Jan 5, 2022; Washington, District of Columbia, USA; Houston Rockets guard Kevin Porter Jr. (3) shoots a three point basket over Washington Wizards guard Raul Neto (19) during the second half at Capital One Arena. Mandatory Credit: Brad Mills-USA TODAY Sports

Update: Glenn Consor apologized for the incident (apology at the bottom of the article)

Wednesday night was a special one for Kevin Porter Jr., who returned from a suspension following a heated argument and incident with an assistant coach last week, hit a buzzer-beater to lead the Houston Rockets to a 114-11 victory over the Washington Wizards.

Along with finishing the game with nine points, eight assists, and seven rebounds, Porter Jr. also had a great moment afterward with coach Stephen Silas as they embraced, putting the previous week’s issues behind them.

However, the moment felt a little different on the Wizards’ broadcast, where analyst Glenn Consor described it in a way that was either extremely crass or one of the worst cases of mistaken identity that we’ve heard in a while.

“Kevin Porter Jr., like his dad, pulled that trigger right at the right time,” said Consor.

If you’re unaware of why that sentence is so shocking, it’s because Porter’s father, Kevin Porter Sr., was charged with first-degree murder after shooting a 14-year-old girl and spent four years in prison over it (Porter Sr. claimed the gun accidentally discharged, which was backed up by a witness). Porter Sr. was killed in 2004 after being shot five times in a bar following a heated interaction. It’s a story that was recounted in a Bleacher Report video in 2019.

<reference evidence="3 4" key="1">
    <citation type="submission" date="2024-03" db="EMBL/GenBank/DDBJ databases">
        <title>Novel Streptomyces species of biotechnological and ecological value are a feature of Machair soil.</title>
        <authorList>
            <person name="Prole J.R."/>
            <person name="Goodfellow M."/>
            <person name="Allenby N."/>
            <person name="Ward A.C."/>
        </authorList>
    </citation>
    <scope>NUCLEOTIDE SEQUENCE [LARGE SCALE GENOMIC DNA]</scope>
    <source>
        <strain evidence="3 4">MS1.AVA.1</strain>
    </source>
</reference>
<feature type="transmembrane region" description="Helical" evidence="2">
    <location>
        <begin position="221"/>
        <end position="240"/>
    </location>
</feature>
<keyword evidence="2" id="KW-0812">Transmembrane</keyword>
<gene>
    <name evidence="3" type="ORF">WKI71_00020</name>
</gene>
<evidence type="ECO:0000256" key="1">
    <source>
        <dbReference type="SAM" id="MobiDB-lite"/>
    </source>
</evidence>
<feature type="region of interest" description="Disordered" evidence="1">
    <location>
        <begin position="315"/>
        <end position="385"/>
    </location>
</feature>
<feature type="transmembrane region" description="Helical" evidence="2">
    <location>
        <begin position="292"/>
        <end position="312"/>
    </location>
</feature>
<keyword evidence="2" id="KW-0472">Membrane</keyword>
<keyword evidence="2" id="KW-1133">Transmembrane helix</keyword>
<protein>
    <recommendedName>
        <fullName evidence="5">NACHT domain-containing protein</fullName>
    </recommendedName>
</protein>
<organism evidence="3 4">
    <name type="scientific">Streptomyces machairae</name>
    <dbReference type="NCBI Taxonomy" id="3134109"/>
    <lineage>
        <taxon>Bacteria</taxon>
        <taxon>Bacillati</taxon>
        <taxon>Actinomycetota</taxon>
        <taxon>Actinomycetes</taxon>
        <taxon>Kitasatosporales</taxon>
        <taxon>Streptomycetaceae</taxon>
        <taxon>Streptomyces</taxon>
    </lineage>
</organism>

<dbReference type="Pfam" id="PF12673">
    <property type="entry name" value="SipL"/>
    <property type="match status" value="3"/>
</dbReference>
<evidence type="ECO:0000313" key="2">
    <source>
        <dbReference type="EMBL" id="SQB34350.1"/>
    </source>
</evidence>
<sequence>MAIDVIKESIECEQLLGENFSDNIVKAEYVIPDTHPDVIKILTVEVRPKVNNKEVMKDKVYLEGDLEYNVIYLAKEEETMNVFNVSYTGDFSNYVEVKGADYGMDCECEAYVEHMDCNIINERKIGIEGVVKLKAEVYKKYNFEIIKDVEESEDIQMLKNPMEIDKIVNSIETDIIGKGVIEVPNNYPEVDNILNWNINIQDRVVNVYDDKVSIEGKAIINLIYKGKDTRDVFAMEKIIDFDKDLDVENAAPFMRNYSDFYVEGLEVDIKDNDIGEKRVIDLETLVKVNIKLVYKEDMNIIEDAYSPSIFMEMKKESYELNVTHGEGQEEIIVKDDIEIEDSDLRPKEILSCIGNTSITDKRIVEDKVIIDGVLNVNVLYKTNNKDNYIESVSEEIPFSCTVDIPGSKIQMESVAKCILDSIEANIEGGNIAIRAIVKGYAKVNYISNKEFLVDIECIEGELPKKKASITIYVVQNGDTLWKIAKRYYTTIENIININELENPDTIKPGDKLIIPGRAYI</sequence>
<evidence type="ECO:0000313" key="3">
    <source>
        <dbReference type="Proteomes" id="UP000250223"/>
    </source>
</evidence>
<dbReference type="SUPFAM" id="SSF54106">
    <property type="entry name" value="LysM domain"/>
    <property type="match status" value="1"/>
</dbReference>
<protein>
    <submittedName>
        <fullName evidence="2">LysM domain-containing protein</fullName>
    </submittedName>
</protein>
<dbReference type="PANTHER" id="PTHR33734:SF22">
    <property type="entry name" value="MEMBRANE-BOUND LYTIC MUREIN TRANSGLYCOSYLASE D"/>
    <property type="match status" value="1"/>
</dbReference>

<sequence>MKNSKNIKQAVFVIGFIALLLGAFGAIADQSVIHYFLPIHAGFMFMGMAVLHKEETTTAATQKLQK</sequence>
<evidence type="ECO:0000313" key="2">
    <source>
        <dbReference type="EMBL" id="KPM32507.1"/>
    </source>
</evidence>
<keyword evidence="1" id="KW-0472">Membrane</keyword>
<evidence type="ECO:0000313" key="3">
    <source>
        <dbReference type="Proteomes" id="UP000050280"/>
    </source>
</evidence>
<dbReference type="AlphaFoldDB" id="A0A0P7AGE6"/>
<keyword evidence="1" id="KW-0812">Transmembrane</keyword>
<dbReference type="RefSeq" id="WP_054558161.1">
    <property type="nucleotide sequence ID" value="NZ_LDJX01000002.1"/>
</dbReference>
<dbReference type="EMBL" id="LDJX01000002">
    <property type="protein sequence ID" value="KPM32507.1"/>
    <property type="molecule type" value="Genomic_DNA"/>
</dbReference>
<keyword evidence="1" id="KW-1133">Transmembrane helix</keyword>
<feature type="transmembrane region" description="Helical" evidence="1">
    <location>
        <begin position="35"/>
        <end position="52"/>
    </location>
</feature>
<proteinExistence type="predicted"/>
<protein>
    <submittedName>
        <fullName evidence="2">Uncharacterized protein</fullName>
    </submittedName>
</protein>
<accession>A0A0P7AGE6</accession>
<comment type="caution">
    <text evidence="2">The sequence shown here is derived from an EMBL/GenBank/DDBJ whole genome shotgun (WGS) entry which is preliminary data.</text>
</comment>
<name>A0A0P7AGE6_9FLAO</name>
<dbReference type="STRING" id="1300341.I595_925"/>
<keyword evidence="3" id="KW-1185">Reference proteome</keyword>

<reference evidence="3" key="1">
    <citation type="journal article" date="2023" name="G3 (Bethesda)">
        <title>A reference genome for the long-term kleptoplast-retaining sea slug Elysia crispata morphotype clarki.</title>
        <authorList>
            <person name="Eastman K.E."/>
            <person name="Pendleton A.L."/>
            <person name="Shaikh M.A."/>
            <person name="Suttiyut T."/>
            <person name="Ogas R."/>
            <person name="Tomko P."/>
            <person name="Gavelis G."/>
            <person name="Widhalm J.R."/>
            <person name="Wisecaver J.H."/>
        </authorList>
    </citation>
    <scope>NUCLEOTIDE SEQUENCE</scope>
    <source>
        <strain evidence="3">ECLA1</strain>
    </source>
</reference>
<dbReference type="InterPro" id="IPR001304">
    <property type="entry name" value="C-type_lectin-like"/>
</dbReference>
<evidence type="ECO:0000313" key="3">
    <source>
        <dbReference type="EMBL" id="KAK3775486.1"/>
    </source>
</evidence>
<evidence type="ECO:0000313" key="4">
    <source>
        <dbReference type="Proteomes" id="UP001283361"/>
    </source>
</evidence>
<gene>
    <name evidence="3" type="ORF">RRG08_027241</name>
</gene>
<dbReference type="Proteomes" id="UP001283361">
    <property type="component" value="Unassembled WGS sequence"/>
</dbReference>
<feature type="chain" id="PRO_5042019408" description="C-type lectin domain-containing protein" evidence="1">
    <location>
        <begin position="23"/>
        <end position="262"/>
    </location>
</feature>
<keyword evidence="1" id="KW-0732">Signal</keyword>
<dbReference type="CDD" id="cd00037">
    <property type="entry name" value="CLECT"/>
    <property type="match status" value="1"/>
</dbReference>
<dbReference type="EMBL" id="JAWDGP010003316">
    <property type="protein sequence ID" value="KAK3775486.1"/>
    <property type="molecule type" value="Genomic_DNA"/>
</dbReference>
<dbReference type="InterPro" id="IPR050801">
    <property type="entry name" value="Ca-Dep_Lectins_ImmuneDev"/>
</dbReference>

The immediate reaction from a lot of people watching the game was confusion and horror, with many of them going after Consor on Twitter.

Stepping back to figure out how a team broadcaster could say something so crass during an NBA broadcast, some people started to put the pieces together that the most logical (and hopeful) conclusion is that Consor was presuming Kevin Porter Jr. is the son of former NBA player Kevin Porter, who played between 1972 and 1983 for three teams, including the Washington Bullets. That Porter was considered one of the best passers in the NBA during his career.

That rationale makes a lot of sense as Porter Jr.’s father did not play in the NBA, so it’s unlikely that Consor would be referring to him like this.

There’s been no word by Consor, NBC Sports Washington, or the Wizards yet but we have to imagine a statement of some kind is coming. The sooner the better because the longer that quote hangs out there without context beyond the facts, the worse it gets.

The lesson is, perhaps, that we should try to retire “pulling the trigger” as a euphemism in basketball just to be safe, especially considering the whole reason that franchise is called the Wizards today.

Update: Consor tweeted an explanation and an apology for his poor choice of words


About Sean Keeley

Along with writing for Awful Announcing and The Comeback, Sean is the Editorial Strategy Director for Comeback Media. Previously, he created the Syracuse blog Troy Nunes Is An Absolute Magician and wrote 'How To Grow An Orange: The Right Way to Brainwash Your Child Into Rooting for Syracuse.' He has also written non-Syracuse-related things for SB Nation, Curbed, and other outlets. He currently lives in Seattle where he is complaining about bagels. Send tips/comments/complaints to sean@thecomeback.com.